Cappadocia: Tour to the Underground City and Ilhara Valley    

Image for Entry 1216480083 Today Rowshan woke up early to take photos of the hot air balloons.

Then, we finally managed to go on the tour to the Ilhara Valley. There were 15 of us in the group hailing from Canada, the US, France and Korea. We started out at a viewpoint of Goreme where the mountain was visible faintly etched into the sky in the distance. There, our guide told us about the formation of Cappadocia: volcanic action filling the valley with ash which was compressed into layers of basalt or tufa. Then erosion created rippling hills and "fairy chimney" formations, tall slender towers that are the famous landmarks of Cappadocia. Then we headed to Derinkuyu. I had been there before with my parents. It was interesting to note that when I went before, the guide explained the city was discovered when a woman's chicken disappeared and since she could hear it below her, she dug until she came to the city caverns. This time our guide said that the chicken story was just a story and the city was actually discovered by archaeologists. He said not much is known about who made it since it was used strictly during wars so people brought what they needed when they hid there but brought it all back out to their regular houses after the threat was over, leaving no artifacts. We saw the upper levels: kitchen and stables, as well as several lower levels including the 7th level built in the 10th Century which contained a church, and the 1 room 8th level.

We traveled through low tunnels and down long narrow staircases, saw ventilations shafts, millstone doors (used in case of intruders reaching the inside of the city), and a well. Outside we passed up several offers for dolls.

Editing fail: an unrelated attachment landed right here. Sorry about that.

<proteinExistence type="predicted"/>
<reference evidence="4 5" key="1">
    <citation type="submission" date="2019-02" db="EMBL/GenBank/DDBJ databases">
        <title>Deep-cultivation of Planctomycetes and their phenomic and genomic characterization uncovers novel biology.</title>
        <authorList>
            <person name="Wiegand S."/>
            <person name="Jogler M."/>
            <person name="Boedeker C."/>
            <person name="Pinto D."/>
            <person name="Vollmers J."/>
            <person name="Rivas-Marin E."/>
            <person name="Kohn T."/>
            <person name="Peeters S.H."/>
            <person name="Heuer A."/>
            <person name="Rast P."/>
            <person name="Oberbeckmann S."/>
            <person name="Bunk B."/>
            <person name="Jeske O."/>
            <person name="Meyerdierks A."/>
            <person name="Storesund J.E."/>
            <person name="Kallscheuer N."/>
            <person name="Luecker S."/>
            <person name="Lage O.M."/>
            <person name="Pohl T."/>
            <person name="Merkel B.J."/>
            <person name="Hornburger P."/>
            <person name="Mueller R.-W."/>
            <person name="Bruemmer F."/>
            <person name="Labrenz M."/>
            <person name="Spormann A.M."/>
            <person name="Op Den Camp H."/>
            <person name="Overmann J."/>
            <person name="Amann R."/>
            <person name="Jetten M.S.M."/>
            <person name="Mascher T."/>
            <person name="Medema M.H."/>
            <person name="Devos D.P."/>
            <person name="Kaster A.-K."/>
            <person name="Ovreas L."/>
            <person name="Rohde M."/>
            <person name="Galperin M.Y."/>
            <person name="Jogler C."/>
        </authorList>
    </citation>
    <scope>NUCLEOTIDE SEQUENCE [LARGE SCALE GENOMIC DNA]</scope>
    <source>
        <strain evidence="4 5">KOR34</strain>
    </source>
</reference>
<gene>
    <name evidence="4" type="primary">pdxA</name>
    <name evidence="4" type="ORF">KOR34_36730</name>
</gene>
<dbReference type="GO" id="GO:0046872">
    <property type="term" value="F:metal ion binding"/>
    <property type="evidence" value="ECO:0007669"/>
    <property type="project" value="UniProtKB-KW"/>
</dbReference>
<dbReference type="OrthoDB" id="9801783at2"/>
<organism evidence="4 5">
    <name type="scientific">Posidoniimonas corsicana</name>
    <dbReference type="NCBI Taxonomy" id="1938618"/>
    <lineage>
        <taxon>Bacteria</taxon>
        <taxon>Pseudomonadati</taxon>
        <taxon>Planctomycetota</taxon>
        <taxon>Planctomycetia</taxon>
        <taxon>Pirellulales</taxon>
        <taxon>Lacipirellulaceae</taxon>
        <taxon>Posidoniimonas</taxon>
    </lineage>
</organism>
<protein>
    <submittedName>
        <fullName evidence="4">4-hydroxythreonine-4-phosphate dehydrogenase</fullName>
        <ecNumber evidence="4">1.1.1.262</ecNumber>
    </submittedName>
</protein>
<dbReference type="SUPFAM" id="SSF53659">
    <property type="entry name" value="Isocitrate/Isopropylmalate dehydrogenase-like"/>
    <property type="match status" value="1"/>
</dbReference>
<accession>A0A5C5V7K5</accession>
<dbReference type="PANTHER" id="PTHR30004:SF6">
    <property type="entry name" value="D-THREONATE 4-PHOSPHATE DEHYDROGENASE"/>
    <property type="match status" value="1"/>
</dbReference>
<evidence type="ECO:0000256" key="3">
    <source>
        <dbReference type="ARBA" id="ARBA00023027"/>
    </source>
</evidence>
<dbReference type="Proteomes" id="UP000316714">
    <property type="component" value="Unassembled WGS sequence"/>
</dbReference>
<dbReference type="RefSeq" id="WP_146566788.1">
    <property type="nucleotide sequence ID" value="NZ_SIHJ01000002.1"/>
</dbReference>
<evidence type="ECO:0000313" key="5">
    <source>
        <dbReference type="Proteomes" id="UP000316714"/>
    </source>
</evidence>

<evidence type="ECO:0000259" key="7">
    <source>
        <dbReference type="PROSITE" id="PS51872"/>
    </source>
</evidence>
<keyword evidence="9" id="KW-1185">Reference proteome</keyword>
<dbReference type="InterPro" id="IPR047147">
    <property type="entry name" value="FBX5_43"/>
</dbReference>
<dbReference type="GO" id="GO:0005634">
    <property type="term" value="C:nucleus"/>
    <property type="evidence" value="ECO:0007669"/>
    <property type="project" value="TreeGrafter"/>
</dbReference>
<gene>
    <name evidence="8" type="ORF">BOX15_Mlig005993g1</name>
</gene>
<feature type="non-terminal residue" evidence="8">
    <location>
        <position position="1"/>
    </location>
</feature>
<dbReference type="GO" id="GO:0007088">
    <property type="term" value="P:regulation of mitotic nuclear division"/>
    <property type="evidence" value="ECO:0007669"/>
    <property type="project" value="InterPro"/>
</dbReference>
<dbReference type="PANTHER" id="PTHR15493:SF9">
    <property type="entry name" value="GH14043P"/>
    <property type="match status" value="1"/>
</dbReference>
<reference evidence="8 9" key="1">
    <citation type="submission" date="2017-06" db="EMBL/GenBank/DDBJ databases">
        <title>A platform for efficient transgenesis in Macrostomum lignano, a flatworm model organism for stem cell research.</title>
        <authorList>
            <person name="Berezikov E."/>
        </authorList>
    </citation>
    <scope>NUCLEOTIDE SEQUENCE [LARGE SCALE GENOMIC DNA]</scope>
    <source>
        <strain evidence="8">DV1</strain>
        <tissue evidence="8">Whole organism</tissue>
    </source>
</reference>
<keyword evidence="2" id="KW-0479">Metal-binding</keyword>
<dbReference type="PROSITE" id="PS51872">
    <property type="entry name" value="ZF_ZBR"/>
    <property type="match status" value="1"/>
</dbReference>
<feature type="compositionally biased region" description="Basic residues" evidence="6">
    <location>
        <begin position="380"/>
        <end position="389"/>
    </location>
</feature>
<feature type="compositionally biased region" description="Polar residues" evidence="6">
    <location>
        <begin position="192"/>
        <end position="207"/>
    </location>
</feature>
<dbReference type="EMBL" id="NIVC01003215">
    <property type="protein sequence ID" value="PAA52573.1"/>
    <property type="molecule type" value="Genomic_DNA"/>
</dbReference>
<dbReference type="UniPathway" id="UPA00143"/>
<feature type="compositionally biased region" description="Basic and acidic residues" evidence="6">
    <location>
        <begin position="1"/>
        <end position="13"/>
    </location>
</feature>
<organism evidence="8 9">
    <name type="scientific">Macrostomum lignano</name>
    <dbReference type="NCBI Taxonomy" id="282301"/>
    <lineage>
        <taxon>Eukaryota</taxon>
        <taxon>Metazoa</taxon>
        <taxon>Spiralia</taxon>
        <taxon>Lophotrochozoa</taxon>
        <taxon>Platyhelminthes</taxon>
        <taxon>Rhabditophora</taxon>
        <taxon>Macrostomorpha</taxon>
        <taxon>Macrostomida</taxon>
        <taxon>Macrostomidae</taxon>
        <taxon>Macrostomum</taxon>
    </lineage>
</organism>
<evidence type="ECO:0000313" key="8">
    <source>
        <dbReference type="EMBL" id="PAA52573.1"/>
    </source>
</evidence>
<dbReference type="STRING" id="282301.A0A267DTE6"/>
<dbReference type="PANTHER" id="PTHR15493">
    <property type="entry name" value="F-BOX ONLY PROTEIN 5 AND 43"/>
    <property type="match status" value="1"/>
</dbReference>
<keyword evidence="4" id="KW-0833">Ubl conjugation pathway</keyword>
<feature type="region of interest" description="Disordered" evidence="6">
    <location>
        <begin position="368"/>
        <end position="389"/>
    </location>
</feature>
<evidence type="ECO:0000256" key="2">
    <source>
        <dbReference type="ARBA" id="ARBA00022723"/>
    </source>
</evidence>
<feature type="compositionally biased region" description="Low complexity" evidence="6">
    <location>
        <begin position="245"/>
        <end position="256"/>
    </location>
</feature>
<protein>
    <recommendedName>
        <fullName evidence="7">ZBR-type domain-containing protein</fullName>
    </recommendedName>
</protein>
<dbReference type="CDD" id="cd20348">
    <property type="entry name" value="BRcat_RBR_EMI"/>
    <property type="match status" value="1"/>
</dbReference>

The next stop was for a brief hike in the Ilhara valley which seemed like a green tear in the dry golden land above it.

It was a pretty canyon whose rock walls revealed cave churches, shelters and pigeon houses. We visited a small painted church with yellow and red fragments of frescoes.

We walked alongside a small river lined with cypress trees. The river cooled the valley, as did the spots of shade provided by the trees. It was a little like Mission Gorge in San Diego. We couldn't help noticing a rock formation that looked like a sheep's or pig's head.

Lunch was at a kebab place on the river in the town of Belisirma. We sat on a deck thought there were platforms with cushions set up in the river itself, like the restaurants at the foot of the mountain in Tehran.

Our guide rushed us off to Selime Monastery: a monastery built into fairy chimneys which was near an area that some tours falsely claim to have been the set for Star Wars.

We climbed up rock stairs and trails to the complex which included kitchens, a watch tower, many other rooms, a cathedral, church, and chapel.

There were a few sections, including the chapel, with carvings and the Cathedral was filled with dark frescoes. I don't know if they had all originally been black and orange but the remains seemed to be all black with just a few parts in orange. Our guide said the monastery had also been used as a caravansary but I think he was just covering for the fact that we didn't go see the caravansary that the other tours go to. Below the monastery was a small tomb.

It was a long drive back and the tour finished with a stop at Pigeon Valley, probably more as an excuse to go to the Onyx jewelry and stone carving factory.

Here we got the same carved onyx egg demo I saw 8 years ago.

We were also told the same way to identify real turquoise that I was told by them 8 years ago: break a chip off it. I'm about as skeptical of the feasibility of this technique as I was 8 years ago.

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